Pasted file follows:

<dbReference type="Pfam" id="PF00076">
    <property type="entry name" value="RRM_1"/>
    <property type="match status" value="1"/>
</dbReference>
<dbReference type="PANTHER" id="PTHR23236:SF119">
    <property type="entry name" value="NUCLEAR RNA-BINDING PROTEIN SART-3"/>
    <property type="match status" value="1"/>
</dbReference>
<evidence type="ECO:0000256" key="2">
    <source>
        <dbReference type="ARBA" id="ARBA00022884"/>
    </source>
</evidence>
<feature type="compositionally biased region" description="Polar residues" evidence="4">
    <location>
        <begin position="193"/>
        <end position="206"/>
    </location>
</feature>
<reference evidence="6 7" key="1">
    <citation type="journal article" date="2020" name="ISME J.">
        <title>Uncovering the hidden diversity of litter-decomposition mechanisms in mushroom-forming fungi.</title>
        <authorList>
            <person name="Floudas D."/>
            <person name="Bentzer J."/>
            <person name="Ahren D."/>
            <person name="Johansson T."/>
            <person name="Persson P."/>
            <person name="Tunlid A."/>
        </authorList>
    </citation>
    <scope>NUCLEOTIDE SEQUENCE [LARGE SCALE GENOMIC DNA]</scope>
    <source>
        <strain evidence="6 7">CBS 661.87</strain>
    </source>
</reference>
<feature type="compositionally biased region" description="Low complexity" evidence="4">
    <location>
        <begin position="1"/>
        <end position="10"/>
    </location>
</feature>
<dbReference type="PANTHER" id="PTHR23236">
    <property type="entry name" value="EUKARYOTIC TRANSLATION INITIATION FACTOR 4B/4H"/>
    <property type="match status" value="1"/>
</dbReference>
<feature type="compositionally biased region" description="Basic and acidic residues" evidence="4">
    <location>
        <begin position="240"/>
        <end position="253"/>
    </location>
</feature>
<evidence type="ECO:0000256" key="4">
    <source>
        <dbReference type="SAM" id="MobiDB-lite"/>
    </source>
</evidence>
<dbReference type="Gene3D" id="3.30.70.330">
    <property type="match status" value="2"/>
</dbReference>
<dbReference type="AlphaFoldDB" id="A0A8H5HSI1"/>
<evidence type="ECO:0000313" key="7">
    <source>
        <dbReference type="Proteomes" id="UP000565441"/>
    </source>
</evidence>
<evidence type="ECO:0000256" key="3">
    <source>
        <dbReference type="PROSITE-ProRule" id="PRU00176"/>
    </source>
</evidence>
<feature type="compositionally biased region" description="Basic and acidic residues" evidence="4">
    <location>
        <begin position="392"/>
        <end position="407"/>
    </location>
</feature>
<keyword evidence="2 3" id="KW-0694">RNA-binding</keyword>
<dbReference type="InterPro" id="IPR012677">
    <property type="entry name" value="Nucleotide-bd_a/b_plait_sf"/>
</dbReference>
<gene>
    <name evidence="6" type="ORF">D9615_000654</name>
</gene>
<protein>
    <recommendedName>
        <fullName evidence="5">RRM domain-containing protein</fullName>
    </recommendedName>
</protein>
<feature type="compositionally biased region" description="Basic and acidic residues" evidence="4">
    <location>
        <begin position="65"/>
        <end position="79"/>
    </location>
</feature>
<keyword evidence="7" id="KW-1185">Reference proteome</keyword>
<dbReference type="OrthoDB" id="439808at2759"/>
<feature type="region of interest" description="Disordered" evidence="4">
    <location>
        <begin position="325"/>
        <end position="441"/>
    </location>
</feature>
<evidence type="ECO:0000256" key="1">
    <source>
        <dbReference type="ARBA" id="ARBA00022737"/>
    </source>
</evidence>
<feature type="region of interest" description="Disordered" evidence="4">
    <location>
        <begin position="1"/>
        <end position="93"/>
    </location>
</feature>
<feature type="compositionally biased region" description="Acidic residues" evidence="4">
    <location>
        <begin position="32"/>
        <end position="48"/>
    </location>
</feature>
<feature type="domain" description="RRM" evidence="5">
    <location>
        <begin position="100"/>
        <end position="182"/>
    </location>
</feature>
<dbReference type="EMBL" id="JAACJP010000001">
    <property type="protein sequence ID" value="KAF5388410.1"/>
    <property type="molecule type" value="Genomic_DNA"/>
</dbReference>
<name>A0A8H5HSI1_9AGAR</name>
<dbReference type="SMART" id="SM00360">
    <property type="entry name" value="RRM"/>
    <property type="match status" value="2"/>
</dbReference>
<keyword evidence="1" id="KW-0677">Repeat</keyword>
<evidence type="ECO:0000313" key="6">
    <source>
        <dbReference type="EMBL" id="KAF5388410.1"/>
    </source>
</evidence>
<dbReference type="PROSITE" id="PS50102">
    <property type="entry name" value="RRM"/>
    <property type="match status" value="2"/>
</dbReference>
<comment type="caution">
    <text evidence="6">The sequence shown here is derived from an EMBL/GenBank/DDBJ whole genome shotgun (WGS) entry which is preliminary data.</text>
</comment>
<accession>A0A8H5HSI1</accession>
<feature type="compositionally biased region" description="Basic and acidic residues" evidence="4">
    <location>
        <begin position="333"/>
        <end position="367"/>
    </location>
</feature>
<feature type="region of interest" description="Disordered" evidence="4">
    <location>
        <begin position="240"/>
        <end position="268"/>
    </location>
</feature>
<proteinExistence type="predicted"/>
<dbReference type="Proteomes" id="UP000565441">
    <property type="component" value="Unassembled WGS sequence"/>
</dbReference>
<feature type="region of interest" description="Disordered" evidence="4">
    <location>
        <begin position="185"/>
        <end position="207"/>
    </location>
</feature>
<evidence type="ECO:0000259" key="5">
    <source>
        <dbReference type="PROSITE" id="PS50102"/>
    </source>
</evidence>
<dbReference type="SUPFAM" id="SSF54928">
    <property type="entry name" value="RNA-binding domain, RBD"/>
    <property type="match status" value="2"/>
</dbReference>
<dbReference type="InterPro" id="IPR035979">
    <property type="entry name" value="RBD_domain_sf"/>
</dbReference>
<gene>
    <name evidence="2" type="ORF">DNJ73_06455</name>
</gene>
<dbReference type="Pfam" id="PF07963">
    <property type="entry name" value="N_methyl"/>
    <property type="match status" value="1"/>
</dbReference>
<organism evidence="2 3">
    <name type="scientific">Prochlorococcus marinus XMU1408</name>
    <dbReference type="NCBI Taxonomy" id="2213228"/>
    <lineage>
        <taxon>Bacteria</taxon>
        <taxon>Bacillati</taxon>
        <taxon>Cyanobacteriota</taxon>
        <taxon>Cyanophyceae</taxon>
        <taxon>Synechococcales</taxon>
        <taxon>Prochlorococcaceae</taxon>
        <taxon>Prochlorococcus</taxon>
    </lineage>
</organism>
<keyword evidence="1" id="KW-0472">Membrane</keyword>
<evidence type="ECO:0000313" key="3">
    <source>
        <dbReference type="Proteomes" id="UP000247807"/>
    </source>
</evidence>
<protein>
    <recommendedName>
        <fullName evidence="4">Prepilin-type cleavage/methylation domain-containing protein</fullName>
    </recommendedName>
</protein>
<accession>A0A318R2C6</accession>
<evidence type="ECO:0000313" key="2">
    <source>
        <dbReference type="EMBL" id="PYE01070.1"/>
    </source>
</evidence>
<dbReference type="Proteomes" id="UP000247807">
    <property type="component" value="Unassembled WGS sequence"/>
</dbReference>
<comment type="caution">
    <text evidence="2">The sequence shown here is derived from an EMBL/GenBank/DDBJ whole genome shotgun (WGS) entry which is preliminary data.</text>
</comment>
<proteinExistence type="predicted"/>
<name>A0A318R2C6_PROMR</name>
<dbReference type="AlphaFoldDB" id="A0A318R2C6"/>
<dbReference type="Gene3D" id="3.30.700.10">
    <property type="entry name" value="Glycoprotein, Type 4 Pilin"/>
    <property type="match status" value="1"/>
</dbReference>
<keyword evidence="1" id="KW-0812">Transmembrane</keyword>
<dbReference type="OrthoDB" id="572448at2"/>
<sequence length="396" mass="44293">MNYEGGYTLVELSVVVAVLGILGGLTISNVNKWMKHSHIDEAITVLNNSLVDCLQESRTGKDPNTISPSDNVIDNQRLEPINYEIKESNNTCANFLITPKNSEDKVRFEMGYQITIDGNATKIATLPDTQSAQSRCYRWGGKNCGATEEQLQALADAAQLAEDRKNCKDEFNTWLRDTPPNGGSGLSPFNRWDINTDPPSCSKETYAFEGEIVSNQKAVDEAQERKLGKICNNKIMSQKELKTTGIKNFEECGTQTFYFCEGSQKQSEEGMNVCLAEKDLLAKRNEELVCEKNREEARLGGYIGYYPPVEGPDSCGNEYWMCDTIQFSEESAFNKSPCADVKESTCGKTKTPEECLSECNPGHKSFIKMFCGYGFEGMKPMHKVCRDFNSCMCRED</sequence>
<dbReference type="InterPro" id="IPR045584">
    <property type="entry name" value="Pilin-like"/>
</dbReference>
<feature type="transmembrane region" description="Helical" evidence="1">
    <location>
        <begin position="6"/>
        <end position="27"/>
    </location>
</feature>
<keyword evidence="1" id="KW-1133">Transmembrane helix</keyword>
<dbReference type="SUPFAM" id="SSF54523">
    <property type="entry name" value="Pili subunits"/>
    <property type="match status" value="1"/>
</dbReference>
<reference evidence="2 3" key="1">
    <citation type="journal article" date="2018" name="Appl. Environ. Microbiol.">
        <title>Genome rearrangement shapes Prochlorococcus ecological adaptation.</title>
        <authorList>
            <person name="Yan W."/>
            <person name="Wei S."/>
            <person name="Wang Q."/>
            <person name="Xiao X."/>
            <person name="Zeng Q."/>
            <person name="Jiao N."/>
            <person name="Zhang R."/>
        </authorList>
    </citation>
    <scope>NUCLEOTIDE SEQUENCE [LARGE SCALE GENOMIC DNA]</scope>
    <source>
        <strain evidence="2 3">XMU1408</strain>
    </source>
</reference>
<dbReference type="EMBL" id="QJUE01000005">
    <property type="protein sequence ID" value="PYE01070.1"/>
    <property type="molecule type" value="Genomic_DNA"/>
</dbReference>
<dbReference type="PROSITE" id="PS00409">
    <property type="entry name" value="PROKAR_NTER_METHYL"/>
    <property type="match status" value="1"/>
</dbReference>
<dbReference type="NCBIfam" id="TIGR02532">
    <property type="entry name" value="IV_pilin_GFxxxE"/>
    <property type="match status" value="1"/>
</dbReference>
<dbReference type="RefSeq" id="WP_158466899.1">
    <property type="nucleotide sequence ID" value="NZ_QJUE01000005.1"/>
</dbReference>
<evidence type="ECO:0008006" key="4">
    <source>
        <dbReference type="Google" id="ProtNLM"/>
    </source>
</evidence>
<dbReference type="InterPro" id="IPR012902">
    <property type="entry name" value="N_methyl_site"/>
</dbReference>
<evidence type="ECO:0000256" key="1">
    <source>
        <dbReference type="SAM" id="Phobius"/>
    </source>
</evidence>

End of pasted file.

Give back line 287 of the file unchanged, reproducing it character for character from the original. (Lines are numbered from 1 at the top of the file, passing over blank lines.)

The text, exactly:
    </source>